Last October, a ceremony was conducted for the government supported first permanent Hindu temple of Thimpu by Chief Abbot His Holiness the Je Khenpo; and was attended among others by national assembly speaker, opposition leader, cabinet ministers, national council chairperson, parliament members, business community and pundits. Construction work for this temple on 2.53-acre government land, already approved by the Cabinet, will take two years, reports suggested.
Thanking King Jigme Khesar Namgyel Wangchuck, Prime Minister Lyonchhen Jigmi Yoezer Thinley and Cultural Affairs Minister Minjur Dorji for patronizing the Hindu community in this Buddhist dominated country, Zed, who is the President of Universal Society of Hinduism, stressed that all religions should work together for a just and peaceful world. Dialogue would bring us mutual enrichment, Zed added.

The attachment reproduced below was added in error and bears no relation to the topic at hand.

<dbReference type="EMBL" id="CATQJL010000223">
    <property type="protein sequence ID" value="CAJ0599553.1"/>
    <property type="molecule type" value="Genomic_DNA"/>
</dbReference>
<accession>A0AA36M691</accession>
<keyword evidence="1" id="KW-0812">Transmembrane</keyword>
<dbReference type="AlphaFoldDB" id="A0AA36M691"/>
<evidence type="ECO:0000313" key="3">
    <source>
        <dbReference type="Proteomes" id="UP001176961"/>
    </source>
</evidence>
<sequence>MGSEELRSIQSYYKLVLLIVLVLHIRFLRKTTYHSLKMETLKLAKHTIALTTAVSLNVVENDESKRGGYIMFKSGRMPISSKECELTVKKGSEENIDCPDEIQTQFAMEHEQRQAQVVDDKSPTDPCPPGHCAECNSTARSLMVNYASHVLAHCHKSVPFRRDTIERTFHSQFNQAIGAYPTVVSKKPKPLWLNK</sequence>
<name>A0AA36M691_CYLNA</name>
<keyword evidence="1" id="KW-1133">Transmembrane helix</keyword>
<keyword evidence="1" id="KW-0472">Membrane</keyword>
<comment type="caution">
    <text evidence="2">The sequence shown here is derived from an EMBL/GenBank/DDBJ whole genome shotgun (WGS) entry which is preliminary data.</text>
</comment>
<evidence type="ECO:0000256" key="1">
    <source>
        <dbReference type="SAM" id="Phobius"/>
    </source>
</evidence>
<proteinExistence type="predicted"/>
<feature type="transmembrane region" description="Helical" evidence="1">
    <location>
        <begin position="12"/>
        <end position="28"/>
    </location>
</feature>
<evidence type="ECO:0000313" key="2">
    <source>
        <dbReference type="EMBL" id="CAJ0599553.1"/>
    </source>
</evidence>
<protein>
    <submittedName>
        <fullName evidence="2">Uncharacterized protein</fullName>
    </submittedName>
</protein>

Zed pointed out that it was important to pass on Hindu spirituality, concepts and traditions to coming generations amidst so many distractions in the consumerist society and hoped that events like Durga-Puja and the upcoming Temple would help in this direction.
Although a deeply Buddhist country with Vajrayana Buddhism as state religion, in principle there is freedom of religion in Bhutan. There are estimated 10,000 Hindus in Thimphu.
Remote, landlocked, nestling in the Himalayas and a constitutional monarchy, Kingdom of Bhutan was rated by Business Week magazine as the happiest country in Asia. In “Land of the Thunder Dragon” Bhutan, inhabited since about 2000 BCE; national dress is compulsory—gho for men and kira for women, “Gross National Happiness” is promoted, protective giant penises are painted on many houses, and buying cigarettes is illegal.